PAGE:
In Penelope Fitzgerald’s 1990 novel The Gate of Angels, a mother and her daughter go “up west” to visit Selfridges soon after its opening in 1909. Both are determined to play it cool on this grand day out. Mrs Saunders, for one, is unwilling to let on that she might be impressed by its 100 departments (“freely compared in the store’s advertisements to the bazaars of the farthest orient”). But such nonchalance involves no little effort. What to make of an establishment where a bugle is blown at the hour of its closing “as though every day spent in shopping was an epoch of history”? Back at home, the women talk with quiet amazement of their dreamlike excursion. “How long do you think it’ll last?” Mrs Saunders asks. “Floor after floor of stuff… And all laid out for everyone to stare at, it didn’t seem quite decent.”
How long do you think it will last? What a mournful thought that an answer to this question may now be in sight. Yes, the department store was in trouble long before the pandemic hit – and we all knew it, too. We’d seen the headlines (“Family-run business to close after 200 years”). We had begun buying even our fripperies via our laptops. Somehow, though, we resisted the reality. Debenhams was a mess; its demise could not be taken as a sign of anything. The great liners of retail – the smart ones, the creative ones – would sail on, whether the water was choppy or calm.
People talked of John Lewis in particular as a safe space: the immutable haven into which they’d dash in the event of an emergency, seeking comfort among the white goods. But then there really was an emergency, at which point we realised that this would not, after all, be an option. The doors of John Lewis having closed, its chair, Sharon White, calmly strolled into its haberdashery department, took up the sharpest pair of scissors she could find and set about her alterations. It’s not a case, now, of only nipping in the waist. A lot of fabric is going to have to be taken out. Eight shops will go, on top of the eight whose closure was announced last year. Almost 1,500 jobs are at risk.
One of these stores is in Sheffield, where I grew up and where half my family still lives. It began its life in 1847 as a silk mercer whose proprietors were some brothers called Cole – the site of the original shop is still known as Coles Corner, a spot immortalised in the song by Richard Hawley – and thanks to this long history, people in the city are heartbroken at its imminent disappearance. (They are furious, too: it’s only six months since the council spent £3.4m buying its current building, the better that it might make its lease more affordable to John Lewis, which Coles became in 2002.)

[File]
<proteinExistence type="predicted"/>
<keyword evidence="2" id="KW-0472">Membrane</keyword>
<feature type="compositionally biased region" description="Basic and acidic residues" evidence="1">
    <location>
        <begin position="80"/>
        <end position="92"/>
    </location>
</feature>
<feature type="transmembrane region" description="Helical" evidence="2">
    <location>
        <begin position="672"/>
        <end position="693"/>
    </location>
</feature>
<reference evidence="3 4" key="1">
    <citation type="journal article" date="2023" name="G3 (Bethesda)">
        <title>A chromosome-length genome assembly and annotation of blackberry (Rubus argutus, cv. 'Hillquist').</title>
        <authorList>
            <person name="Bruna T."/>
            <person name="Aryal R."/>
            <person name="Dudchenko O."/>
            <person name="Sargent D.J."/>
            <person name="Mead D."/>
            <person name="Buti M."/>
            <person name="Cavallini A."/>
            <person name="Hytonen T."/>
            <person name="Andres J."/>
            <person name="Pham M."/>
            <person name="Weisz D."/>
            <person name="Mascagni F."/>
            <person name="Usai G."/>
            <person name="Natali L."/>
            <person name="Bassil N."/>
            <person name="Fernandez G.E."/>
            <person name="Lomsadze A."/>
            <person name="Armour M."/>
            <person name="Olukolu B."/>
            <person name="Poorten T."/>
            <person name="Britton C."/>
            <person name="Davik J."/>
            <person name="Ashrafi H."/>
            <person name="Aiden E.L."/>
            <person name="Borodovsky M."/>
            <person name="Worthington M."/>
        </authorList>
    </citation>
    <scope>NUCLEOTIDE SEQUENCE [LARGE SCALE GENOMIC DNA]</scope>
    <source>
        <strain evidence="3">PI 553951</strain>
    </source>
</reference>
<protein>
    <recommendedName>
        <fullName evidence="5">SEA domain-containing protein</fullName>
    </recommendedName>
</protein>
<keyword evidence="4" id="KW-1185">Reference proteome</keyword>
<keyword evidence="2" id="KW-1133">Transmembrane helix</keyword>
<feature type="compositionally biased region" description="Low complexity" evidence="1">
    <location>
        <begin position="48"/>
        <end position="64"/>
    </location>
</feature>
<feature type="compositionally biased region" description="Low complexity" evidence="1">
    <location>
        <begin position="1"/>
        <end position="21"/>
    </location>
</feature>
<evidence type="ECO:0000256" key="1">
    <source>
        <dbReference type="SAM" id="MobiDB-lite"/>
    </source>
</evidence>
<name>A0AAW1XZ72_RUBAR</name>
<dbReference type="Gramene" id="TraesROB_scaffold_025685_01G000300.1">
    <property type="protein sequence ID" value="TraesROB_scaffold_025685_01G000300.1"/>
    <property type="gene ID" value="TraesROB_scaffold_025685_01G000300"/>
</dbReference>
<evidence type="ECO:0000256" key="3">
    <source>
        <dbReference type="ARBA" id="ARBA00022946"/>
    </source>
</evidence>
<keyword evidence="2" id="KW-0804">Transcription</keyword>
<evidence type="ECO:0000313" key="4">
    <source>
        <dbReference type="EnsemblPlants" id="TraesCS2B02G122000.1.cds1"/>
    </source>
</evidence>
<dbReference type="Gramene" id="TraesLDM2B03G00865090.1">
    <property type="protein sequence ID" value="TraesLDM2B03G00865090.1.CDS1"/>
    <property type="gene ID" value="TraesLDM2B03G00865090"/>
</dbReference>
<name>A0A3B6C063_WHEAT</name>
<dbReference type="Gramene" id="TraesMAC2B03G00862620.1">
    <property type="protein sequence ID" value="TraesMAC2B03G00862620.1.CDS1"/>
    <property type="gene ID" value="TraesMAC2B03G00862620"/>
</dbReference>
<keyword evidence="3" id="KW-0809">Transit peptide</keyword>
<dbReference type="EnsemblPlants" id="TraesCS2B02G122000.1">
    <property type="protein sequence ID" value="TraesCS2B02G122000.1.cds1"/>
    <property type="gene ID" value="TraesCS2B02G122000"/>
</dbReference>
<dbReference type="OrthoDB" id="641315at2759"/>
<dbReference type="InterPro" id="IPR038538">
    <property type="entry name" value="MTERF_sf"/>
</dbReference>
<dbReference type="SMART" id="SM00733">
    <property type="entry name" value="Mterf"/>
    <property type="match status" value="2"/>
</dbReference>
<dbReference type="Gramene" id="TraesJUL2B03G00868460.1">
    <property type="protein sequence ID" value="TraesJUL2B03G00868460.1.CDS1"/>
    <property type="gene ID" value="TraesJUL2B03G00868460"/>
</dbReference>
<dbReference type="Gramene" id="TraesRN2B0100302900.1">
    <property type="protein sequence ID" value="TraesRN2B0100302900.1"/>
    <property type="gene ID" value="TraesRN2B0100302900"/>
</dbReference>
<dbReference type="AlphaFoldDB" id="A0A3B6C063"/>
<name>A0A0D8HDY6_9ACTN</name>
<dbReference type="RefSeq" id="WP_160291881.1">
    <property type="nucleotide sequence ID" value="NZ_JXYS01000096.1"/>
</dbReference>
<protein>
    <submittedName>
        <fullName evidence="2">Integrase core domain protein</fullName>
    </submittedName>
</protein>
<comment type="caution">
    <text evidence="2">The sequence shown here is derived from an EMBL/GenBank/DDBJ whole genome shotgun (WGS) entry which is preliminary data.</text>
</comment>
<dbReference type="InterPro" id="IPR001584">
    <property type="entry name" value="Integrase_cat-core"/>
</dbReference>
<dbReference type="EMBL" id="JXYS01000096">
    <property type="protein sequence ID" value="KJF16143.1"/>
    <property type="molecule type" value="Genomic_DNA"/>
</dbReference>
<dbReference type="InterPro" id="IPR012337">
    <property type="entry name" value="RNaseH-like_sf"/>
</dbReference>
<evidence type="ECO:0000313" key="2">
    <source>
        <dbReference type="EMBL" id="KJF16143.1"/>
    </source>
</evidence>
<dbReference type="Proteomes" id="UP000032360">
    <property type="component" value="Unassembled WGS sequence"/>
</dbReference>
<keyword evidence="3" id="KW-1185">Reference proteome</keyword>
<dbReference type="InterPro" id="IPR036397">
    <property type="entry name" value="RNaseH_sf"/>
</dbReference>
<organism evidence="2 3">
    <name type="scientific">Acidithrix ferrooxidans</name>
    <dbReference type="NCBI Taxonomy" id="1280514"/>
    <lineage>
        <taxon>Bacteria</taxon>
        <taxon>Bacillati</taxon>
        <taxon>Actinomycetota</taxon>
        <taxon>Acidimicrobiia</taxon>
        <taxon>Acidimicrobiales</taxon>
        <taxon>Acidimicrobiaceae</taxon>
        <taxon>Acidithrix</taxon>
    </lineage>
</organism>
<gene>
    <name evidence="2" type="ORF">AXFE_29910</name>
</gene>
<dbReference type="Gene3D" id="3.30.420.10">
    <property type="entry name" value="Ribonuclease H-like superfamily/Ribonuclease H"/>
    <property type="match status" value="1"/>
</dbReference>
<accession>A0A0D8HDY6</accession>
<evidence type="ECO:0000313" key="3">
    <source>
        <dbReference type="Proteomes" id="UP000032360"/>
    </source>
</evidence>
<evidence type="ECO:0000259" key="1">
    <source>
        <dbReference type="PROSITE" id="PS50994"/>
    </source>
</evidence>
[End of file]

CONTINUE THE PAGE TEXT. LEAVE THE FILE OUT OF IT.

“Bad news,” wrote my brother on WhatsApp after the closure was announced, a cue for us to remember its toy department, where as children we hankered after Lego, and its cafe, where we lived in hope of a vanilla slice (the cake stand rotated decorously, your hovering hand italicising your greed). On Twitter, the old photographs came thick and fast. My favourite, posted by the editor of the Sheffield Star, Nancy Fielder, was of the crowds at the opening of the store’s new building in Barker’s Pool in 1963, the men in ties and flat caps, the women in cat’s eye spectacles and mushroom-shaped hats. Would people in future drive to Leeds to visit John Lewis? someone wondered. No, they bloody well would not, someone else replied.
Tom Hunt, a sensible, city-loving person who is the deputy director of an economic research institute at Sheffield University, said that, however devastating the news, this must be a moment for change. He spoke of a new arts centre. But this isn’t just another case of a business going down, about which we must try not to be too sentimental as we swiftly move on. I hear the sound of a bugle and with it – yes – the end of an epoch.
Culture takes many forms. Binns, Lewis’s, Dickins & Jones: wherever you’re from, there will be one name that’s stitched to your brain like a Cash’s name tape. Such places were, for most of us, at least as important as any gallery. As a child, I visited Coles far more often, and much more enthusiastically, than Weston Park Museum. If the latter had a stuffed bear and two life-size plaster-of-paris wrestlers, well, Cole Brothers had someone demonstrating a knitting machine and the latest video recorders. It was a place of wonder, innovation and (potentially) treats and it was in its halls, too, that you measured out the stages of your life: first school uniform, first suitcase, first kettle, first washing machine.
How to mark the passing of these places? How to celebrate them? We need some kind of depository for our memories. When I interviewed Claire Wilcox, the senior curator of fashion at the V&A, last year she told me she was reading Zola’s novel The Ladies’ Paradise, about a 19th-century Parisian department store, and that she dreamed of recreating such a shop in the form of an exhibition. Wilcox’s fabulous hallucinations – visitors, she told me, could be greeted with a blast of perfume as they arrived – may now be on their way to becoming a reality. I do hope so.
Meanwhile, I humbly offer an idea along similar lines to the good men and women of Sheffield city council. Let the tills ring again. Let there be tissue paper and ribbon and vanilla slices for everyone.